April 6, 2001

New Organization Addresses Mental Health and Substance Abuse Needs of Latino Community

As the health care needs of the emerging and growing U.S. Latino population begin to receive the attention of policy and decision-makers, mental health and substance abuse realities of Latinos are still lagging in visibility and importance as other diseases are. To address this concern, a group of committed individuals from around the country founded the National Latino Behavioral Health Association (NLBHA), which aims to take a key role in raising the awareness of mental health and substance abuse issues that impact on the lives of Latinos. NLBHA is the first national Latino organization formed to deal with mental health and substance abuse issues that seriously threaten the health and well being of the Latino community.

The lack of culturally competent mental health services is devastating to the Latino community. The statistics speak for themselves. Hispanics have the highest rates of depression of any population in the U.S. Ten percent of young Hispanics have attempted suicide. Overall, 23 percent of young Hispanics say they have considered the possibility of ending their lives. One in three Hispanic girls has seriously considered suicide, the highest rate of any racial or ethnic group. Overall, Hispanics have the lowest level of insurance coverage among the major U.S. ethnic groups, making it even more difficult to obtain services. Studies are showing that Hispanics diagnosed with mental disorders are receiving insufficient mental health care and have disparate access to and availability of services. Fewer than 18 percent of all Hispanic adults sought help from health care professionals, and less than half of those professionals were specialists in mental health care. Many mental health facilities are unsuccessful in reaching Latinos.

The roots for the formation of the National Latino Behavioral Health Association began on March 2000 as over 100 key Hispanic community leaders and key partners met at a historical National Congress for Mental Health convened by the Substance Abuse and Mental Health Services Administration (SAMHSA) of the U.S. Department of Health and Human Services. A national agenda and an action plan to improve mental health services for the Latino community were crafted at the Congress. As part of its mission, NLBHA will use the agenda and action plan as guideposts in improving the mental health and substance abuse needs of the Latino population.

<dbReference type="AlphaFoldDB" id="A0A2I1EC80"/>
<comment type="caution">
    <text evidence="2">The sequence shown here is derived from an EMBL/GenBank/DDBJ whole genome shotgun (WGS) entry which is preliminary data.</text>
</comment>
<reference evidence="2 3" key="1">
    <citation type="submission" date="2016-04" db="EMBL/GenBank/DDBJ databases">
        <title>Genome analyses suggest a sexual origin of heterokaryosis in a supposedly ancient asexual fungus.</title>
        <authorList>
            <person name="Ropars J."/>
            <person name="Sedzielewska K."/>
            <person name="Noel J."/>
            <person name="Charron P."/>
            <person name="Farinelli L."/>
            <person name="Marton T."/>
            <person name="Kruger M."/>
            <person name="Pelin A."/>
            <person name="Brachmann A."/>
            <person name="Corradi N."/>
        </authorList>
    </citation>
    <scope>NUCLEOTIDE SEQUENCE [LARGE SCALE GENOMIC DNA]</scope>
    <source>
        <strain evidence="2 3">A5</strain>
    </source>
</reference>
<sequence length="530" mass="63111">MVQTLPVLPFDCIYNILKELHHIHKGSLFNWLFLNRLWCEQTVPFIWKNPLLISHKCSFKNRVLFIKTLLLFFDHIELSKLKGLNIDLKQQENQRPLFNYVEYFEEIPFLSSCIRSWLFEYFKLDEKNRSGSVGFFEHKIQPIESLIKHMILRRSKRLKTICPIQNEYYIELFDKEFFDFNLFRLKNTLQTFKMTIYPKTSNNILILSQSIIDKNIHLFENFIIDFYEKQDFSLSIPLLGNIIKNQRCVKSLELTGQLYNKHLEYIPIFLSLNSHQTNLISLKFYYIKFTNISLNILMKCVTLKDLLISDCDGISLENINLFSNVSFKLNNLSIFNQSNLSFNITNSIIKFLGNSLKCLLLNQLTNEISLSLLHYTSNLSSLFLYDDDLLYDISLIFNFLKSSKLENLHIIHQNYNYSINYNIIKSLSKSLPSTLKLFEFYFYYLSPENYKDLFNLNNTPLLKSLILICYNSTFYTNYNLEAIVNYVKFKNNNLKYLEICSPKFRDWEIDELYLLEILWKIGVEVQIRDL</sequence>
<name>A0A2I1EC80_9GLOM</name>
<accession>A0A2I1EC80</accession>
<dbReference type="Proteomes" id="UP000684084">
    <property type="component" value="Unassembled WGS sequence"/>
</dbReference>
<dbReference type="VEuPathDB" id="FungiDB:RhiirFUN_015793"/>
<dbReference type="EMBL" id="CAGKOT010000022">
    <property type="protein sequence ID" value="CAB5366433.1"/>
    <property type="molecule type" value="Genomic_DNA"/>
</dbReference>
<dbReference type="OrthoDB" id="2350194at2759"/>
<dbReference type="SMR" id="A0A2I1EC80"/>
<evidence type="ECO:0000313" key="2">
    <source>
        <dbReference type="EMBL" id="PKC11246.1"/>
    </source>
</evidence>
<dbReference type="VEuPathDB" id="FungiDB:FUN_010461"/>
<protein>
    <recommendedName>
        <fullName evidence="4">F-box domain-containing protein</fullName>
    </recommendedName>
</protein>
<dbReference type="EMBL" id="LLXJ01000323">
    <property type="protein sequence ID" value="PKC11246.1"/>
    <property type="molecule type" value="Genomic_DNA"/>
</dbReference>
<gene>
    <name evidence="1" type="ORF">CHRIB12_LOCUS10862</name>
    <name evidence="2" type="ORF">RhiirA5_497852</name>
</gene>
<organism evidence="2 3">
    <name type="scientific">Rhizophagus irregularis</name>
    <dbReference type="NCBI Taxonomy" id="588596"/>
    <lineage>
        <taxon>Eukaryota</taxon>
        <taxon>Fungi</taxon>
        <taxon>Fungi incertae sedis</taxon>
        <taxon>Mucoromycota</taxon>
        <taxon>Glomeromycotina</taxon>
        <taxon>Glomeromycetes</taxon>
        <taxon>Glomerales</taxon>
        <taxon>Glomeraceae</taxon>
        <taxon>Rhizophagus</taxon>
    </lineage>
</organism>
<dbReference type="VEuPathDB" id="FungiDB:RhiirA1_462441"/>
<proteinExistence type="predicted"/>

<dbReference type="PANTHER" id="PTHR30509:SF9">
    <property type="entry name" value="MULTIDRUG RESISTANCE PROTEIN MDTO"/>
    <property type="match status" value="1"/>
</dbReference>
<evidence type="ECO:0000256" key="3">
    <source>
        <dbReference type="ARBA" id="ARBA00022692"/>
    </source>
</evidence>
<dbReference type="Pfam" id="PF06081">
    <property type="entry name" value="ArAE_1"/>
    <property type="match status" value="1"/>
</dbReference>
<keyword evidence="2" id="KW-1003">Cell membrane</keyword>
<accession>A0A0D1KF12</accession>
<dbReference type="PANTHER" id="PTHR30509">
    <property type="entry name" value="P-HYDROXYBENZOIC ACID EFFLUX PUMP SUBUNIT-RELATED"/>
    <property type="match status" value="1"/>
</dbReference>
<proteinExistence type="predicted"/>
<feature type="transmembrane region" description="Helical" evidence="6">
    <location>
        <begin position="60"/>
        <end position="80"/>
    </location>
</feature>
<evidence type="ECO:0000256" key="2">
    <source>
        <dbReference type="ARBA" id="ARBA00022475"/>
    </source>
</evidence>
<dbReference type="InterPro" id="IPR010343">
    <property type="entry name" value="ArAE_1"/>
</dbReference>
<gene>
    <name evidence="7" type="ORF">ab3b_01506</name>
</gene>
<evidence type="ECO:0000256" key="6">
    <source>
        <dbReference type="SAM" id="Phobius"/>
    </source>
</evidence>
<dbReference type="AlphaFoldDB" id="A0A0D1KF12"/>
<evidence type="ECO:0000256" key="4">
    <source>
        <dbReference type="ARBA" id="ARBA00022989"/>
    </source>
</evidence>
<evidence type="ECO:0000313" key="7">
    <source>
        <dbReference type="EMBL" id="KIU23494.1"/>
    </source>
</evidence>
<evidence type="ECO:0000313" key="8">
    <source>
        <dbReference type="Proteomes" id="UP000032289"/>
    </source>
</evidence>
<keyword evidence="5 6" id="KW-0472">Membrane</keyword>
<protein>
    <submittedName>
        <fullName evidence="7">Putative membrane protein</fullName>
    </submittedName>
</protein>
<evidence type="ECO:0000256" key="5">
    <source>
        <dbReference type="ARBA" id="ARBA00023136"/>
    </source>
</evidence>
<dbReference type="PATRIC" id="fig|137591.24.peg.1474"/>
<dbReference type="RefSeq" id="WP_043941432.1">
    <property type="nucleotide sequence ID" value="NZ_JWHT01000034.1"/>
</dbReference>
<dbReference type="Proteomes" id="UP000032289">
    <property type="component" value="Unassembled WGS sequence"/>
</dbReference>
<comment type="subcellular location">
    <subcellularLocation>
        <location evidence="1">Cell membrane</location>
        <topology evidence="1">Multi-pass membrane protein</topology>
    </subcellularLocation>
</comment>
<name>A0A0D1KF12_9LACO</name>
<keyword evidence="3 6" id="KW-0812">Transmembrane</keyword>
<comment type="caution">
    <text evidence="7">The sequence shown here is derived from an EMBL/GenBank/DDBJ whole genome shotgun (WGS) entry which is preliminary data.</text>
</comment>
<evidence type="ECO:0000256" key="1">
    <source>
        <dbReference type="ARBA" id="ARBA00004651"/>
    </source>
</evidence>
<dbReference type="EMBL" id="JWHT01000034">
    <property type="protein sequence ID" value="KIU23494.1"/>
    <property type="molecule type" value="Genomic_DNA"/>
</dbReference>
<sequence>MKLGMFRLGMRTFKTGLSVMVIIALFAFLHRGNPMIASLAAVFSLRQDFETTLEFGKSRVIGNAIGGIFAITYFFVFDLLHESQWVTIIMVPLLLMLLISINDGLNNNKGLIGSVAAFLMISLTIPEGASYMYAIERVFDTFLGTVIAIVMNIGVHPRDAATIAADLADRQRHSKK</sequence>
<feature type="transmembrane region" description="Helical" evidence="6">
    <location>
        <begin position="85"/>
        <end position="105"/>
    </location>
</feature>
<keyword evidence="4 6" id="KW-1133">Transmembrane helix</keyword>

NLBHA will work in collaboration with national, state and local leaders and entities to promote and develop policies, support research and quality, comprehensive, and effective services for Latinos. NLBHA's leadership believes that the cultural, linguistic and health needs of the Latino population can best be met when knowledge about mental health and substance abuse is shared, barriers to care are removed and solid partnerships are formed among consumers and families, clinicians, researchers, educators, clergy, administrators and policy makers.

On March 31, NLBHA board members met in San Antonio with the Ad Hoc Steering Committee to develop a 3-5 year blueprint for implementing the action plan. Planning is also underway for three state/local roundtables in Denver, New York and Los Angeles to bring key stakeholders together to dialogue about, and develop plans to address the state and local health needs of Latinos. The first roundtable is scheduled for April 19th in Denver. The roundtables will enable NLBHA to build local knowledge of the issues and use that knowledge for national advocacy and policy development.

Additionally, NLBHA has launched a national membership drive to attract individuals involved in this issue and empower the association to have a powerful voice and presence on national mental health and substance abuse issues affecting Latinos.

For individuals interested in learning more about NLBHA, its leadership and mission, contact A. Marie Sanchez, Executive Director, PO Box 387, Berthoud, CO 80513, via email: marie.sanchez@prodigy.net or at 970-532-7210.

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